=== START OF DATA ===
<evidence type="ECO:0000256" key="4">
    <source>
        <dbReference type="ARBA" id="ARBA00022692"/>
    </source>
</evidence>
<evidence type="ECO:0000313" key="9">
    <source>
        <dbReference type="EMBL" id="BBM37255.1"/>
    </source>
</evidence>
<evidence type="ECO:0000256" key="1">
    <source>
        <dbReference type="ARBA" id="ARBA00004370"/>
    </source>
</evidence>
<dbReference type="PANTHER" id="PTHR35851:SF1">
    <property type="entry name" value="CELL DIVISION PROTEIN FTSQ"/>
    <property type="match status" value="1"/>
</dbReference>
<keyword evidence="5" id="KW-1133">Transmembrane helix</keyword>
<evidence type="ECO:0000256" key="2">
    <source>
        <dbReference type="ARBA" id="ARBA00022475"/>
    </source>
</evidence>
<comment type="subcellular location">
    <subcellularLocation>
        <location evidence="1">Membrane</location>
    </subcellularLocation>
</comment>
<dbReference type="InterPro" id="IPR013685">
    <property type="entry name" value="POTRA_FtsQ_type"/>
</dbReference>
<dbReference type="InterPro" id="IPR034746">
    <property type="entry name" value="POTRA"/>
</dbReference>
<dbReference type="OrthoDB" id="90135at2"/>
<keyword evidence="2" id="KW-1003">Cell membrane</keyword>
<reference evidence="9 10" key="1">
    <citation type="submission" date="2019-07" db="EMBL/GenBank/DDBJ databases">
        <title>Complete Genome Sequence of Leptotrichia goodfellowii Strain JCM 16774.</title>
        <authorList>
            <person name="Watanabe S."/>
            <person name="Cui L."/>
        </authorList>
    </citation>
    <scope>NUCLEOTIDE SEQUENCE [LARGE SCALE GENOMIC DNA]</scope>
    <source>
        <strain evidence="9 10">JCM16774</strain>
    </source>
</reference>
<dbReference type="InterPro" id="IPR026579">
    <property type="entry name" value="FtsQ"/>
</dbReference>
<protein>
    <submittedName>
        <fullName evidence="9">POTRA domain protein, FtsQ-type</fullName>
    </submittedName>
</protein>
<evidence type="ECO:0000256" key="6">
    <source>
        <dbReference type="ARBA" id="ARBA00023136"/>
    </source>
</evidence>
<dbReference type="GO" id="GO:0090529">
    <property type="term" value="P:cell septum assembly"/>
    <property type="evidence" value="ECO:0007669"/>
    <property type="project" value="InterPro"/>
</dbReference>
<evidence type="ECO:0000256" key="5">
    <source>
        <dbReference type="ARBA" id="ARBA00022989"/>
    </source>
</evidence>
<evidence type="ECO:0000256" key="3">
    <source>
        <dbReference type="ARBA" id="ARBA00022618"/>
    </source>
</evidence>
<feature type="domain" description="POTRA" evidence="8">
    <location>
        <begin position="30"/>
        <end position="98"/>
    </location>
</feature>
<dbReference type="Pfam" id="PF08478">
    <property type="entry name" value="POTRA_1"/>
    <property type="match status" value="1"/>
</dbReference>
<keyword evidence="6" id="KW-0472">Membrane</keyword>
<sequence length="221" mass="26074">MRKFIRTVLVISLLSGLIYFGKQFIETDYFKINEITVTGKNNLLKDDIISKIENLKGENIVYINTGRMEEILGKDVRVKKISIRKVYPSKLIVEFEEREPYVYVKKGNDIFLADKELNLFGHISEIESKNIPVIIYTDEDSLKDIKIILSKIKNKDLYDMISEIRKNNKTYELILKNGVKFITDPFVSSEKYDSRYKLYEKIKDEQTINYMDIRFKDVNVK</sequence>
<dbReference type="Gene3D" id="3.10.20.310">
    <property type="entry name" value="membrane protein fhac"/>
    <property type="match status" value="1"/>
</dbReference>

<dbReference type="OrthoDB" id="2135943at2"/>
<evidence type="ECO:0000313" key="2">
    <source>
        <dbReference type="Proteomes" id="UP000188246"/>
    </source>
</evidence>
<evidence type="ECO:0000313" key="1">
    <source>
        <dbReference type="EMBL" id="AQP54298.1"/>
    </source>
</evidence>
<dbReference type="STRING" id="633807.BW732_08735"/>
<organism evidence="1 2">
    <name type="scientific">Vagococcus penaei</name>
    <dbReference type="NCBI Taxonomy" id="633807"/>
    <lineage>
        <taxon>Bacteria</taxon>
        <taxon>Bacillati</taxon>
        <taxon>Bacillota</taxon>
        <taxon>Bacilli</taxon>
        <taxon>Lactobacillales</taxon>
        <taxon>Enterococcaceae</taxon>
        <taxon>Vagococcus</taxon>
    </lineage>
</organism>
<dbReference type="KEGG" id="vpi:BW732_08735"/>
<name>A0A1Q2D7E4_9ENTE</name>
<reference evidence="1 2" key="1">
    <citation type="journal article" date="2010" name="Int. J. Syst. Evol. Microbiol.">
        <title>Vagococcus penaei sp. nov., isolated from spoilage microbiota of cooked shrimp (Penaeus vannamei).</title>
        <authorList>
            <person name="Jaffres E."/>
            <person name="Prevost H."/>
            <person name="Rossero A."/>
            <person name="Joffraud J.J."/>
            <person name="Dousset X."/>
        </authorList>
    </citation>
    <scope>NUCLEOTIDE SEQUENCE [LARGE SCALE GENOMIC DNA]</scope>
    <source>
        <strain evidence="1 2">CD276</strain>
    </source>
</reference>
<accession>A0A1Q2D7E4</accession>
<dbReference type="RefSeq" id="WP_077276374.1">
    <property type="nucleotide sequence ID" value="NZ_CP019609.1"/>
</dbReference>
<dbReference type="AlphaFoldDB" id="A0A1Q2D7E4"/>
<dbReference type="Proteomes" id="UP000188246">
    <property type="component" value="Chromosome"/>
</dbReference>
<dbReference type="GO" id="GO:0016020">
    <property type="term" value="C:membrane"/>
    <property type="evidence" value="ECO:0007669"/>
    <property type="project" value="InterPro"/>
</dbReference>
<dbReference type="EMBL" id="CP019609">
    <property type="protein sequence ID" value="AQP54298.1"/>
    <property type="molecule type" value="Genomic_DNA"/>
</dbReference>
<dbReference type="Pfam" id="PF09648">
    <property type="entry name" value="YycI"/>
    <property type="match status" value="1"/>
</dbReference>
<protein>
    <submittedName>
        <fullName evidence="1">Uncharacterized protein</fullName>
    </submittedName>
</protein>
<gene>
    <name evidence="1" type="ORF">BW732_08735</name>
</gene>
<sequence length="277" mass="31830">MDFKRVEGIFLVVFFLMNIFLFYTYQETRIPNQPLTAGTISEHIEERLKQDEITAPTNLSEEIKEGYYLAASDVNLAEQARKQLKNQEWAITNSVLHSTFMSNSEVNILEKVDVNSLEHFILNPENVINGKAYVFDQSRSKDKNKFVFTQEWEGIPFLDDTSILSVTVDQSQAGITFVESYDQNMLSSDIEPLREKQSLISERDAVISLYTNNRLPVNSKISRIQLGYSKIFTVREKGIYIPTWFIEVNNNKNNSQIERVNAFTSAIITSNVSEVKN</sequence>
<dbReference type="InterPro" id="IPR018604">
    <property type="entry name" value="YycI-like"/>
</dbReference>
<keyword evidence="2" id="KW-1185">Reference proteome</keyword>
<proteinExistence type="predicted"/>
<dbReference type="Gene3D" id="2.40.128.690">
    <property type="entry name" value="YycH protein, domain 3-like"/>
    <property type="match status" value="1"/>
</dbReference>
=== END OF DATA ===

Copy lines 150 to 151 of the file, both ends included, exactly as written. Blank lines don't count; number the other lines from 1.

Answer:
    <property type="project" value="InterPro"/>
</dbReference>